DENVER (FRONTLINE MEDICAL NEWS) – In its third CT Screening Workshop, the Strategic Screening Advisory Committee of the International Association for the Study of Lung Cancer discussed the finer points of using this technology to screen for lung cancer, including issues such as metrics, quality control, and cost-effectiveness.

“Lung cancer is the major problem of all cancers,” committee chair Dr. John K. Field maintained in press conference at the annual World Conference on Lung Cancer, which was held in conjunction with the workshop. This cancer still causes more deaths than all of those from breast, colon, and prostate cancer combined.

“However, the good news is that the future does lie in early detection,” he said. The National Lung Screening Trial established that low-dose CT screening reduces the risk of lung cancer death by 20% compared with plain chest radiographic screening (N Engl J Med. 2011;365:395-409).

“That was the first time anybody had actually demonstrated such a mortality advantage with anything in lung cancer, so it led to an enormous stage shift in our thinking,” noted Dr. Field, who is also Personal Clinical Chair in Molecular Oncology at the University of Liverpool, England.

In the workshop, committee members reviewed new guidelines on managing screen-detected nodules from the ongoing NELSON (Dutch Belgian Randomised Lung Cancer Screening Trial) ( Lancet Oncol. 2014;15:1332-41 ) and from the British Thoracic Society ( Thorax. 2015;70:794-8 ). Main results from NELSON, as well as from the similar U.K. Lung Cancer Screening Trial, are expected shortly.

“We also looked at quality control for future screening programs. It’s extremely important that if we do have screening in place, that we have the necessary quality control behind it,” Dr. Field asserted.

Another topic discussed was whether CT screening is cost-effective. “Cost-effectiveness is going to be a major issue, especially in Europe,” where policy makers are awaiting results from the two trials before implementing screening, he said. “At this moment in time, it looks as though we will be cost-effective.”

The committee also assessed the potential of lung cancer biomarkers. “If we can actually improve the CT screening by using a particular biomarker, that would help us identify individuals easier. But also, once we undertake the CT, we are sometimes left with a gray situation of nodules that may become malignant but are not large enough to actually undertake any surgical intervention. And if we had a biomarker that would tell us if it was an aggressive tumor, that would be an enormous advantage,” Dr. Field elaborated.

Finally, the committee reviewed the status of national plans for implementing lung cancer CT screening around the world. Implementation is a multistep process requiring clinical experts and policy makers to hammer out a variety of issues, he noted ( Lancet. 2013;382:732-41 ).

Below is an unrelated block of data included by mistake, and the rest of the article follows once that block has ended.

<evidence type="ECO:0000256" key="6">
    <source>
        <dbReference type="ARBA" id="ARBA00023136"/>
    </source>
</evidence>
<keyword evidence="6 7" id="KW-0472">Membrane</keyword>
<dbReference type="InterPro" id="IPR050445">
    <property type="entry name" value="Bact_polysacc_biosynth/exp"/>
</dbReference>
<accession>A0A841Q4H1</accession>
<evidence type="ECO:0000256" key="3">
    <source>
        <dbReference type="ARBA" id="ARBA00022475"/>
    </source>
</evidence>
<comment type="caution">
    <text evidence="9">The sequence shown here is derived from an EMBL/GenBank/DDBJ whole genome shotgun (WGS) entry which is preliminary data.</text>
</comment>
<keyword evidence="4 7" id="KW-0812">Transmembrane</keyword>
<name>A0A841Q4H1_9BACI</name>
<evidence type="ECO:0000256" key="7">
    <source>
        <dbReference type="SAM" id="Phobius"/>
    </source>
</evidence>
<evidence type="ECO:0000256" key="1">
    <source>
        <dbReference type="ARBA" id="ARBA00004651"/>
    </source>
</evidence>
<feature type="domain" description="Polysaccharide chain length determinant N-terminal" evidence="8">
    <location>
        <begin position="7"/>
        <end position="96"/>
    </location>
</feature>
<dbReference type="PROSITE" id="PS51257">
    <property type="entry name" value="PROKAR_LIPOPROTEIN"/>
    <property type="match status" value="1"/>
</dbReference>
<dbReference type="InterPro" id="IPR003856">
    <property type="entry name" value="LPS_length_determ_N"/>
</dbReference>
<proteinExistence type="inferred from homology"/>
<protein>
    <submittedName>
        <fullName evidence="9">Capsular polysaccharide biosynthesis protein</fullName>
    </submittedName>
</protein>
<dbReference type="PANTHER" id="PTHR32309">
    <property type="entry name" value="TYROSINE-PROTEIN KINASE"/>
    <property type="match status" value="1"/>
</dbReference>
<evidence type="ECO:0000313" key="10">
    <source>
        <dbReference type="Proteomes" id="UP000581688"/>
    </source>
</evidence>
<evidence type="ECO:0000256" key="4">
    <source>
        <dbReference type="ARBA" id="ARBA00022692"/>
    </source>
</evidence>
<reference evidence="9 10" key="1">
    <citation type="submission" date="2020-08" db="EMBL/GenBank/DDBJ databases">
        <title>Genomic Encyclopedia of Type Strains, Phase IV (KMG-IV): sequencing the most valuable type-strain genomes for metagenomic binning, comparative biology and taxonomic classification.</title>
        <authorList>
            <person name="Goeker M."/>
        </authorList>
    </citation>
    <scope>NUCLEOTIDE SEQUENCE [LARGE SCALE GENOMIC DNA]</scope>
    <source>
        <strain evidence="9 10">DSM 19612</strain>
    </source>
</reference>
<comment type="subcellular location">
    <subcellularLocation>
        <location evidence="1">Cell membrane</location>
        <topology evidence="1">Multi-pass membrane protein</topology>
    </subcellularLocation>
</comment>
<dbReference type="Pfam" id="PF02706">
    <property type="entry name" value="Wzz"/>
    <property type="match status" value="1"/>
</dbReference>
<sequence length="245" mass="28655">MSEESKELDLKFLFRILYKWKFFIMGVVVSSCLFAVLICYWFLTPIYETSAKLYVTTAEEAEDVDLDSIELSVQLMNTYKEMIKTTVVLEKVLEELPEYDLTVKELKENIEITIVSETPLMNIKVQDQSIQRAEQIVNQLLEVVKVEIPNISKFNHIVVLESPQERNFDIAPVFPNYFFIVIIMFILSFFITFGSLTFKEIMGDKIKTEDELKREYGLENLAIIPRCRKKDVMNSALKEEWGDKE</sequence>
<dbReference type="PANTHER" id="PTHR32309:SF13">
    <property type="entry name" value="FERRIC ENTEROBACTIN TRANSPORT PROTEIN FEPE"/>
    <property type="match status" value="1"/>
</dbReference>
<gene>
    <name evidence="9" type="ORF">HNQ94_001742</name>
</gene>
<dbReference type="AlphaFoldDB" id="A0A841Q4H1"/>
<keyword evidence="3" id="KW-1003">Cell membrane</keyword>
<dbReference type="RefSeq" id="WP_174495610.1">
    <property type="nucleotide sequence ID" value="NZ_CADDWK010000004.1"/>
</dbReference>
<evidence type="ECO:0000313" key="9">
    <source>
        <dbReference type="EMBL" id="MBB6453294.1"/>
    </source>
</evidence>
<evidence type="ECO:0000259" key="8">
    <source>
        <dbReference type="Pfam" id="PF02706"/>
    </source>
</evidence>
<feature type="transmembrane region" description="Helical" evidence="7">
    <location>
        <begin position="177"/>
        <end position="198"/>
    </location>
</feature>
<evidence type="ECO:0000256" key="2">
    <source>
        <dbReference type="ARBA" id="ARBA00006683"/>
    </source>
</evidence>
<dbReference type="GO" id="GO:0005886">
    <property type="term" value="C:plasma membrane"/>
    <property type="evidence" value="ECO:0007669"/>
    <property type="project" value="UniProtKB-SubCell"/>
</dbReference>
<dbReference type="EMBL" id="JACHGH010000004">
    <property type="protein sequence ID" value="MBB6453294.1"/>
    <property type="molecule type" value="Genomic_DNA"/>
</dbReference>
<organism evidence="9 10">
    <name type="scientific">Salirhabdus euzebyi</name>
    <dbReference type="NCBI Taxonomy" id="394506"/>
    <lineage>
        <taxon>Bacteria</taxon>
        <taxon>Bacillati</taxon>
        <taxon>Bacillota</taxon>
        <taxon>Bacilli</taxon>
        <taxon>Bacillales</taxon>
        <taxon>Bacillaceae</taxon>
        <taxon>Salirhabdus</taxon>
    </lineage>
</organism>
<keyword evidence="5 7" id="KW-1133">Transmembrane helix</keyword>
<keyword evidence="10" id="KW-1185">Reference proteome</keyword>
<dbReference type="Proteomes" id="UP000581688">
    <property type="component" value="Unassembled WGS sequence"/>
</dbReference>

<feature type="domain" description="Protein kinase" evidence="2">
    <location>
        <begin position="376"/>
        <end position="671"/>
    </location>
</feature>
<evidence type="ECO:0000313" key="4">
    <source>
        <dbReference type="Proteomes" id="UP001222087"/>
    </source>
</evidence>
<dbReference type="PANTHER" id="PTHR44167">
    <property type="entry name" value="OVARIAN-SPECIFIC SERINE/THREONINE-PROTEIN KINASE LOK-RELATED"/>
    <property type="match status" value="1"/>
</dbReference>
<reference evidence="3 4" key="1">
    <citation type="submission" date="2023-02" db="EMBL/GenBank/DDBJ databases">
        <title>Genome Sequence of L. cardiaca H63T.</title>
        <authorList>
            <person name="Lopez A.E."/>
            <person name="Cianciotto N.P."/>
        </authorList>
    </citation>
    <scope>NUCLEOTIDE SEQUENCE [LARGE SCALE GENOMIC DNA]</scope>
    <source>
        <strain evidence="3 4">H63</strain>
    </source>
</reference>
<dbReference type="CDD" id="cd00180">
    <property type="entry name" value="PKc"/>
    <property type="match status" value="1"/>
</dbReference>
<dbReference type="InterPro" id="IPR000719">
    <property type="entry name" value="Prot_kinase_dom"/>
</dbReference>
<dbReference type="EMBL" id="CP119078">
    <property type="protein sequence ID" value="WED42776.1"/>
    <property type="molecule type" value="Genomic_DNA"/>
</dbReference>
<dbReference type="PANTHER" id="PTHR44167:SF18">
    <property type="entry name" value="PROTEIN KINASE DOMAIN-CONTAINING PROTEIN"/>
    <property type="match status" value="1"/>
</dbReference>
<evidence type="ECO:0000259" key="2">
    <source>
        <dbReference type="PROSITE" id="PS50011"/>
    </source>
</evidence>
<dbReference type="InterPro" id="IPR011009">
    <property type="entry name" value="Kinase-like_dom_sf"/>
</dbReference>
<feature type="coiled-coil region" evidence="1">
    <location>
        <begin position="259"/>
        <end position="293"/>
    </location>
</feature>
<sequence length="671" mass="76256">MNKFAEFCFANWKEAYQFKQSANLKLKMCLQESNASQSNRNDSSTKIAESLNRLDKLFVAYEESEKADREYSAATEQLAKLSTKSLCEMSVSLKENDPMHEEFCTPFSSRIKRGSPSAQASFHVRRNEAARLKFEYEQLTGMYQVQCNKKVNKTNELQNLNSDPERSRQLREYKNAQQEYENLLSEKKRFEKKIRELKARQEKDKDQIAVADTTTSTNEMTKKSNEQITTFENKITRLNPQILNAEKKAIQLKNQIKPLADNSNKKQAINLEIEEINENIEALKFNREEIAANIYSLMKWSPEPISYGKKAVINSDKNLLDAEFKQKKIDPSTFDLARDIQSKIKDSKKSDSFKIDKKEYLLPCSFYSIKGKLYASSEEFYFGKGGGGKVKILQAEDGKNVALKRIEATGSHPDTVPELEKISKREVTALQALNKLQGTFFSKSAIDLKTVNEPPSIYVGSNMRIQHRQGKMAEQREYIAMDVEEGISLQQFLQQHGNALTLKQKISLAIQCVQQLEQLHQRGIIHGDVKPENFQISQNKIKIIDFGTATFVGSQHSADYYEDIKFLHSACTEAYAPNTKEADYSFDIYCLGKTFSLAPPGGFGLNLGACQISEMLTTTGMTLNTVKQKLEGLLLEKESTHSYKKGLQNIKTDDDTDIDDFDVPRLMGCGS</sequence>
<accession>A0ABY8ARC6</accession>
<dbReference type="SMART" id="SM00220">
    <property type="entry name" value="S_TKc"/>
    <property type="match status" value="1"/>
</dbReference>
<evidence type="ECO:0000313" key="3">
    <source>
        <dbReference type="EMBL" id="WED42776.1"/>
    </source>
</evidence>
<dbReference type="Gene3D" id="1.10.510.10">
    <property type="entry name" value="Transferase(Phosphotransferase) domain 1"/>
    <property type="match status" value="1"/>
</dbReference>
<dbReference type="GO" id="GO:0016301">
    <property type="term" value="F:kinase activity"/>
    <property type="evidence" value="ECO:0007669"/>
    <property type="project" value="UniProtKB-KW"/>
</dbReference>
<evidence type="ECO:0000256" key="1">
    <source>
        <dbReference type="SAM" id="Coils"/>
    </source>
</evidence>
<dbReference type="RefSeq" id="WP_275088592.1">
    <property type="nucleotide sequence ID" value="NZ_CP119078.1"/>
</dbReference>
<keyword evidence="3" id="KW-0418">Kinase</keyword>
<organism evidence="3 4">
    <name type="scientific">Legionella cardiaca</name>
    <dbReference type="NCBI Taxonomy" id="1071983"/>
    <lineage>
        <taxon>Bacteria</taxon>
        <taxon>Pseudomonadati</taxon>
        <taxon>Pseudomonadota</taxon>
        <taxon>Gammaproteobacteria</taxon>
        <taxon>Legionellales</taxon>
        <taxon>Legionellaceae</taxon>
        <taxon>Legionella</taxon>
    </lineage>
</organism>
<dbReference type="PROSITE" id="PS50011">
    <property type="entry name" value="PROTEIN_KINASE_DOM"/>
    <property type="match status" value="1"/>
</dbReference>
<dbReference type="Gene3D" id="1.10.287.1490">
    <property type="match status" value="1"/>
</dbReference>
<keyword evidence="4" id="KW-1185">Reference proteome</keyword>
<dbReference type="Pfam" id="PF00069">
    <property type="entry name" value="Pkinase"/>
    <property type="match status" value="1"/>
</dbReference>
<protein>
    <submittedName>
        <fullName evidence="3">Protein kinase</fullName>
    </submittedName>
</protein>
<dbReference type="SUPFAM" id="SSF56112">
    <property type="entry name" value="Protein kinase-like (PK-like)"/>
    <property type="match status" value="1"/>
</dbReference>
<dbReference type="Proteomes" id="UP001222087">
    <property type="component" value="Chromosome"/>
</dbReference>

These issues include how best to identify individuals at high risk, typically accomplished with the LLP (Liverpool Lung Project) risk model in the United Kingdom and the PLCO (Prostate, Lung, Colorectal, and Ovarian) risk model in the United States. Screening age must also be considered. “In the U.K., our recommendation would probably be 60-75, but in the U.S. it would be 55-80, which came from the U.S. Preventive Services Task Force,” Dr. Field noted.

Another issue is whether nodules identified on CT are better measured by their maximal diameter (used in the National Lung Screening Trial) or their volume (used in the ongoing NELSON and U.K. trials). “There are advantages and disadvantages of both. We feel that volume is the way forward,” he said.

The nature of any subsequent work-up, including whether a biopsy is performed and additional tests, is also a consideration, as is the management of small nodules, including whether patients should undergo video-assisted thoracoscopic surgery.

Similarly, clinical experts and policy makers must decide on the optimal screening interval, whether every year or every 2 years, as well as the age at which to stop screening, he noted. And cost-effectiveness will be a critical point.

Workshop attendees from around the world shared current screening practices in their countries. “It’s quite clear that we all have different approaches, but we all have one objective: to identify high-risk individuals early. And we know if we identify them early, successful surgery will actually give them a long life,” Dr. Field said.

“Therefore, we feel that the future is through screening and we need to implement it. At this moment in time, the funding is there within the U.S., we are moving towards implementing it. In Europe, we are still waiting for the NELSON trial, but we are looking at an 18-month or 2-year period where that decision hopefully will be made,” he concluded.

Dr. Field disclosed no relevant conflicts of interest.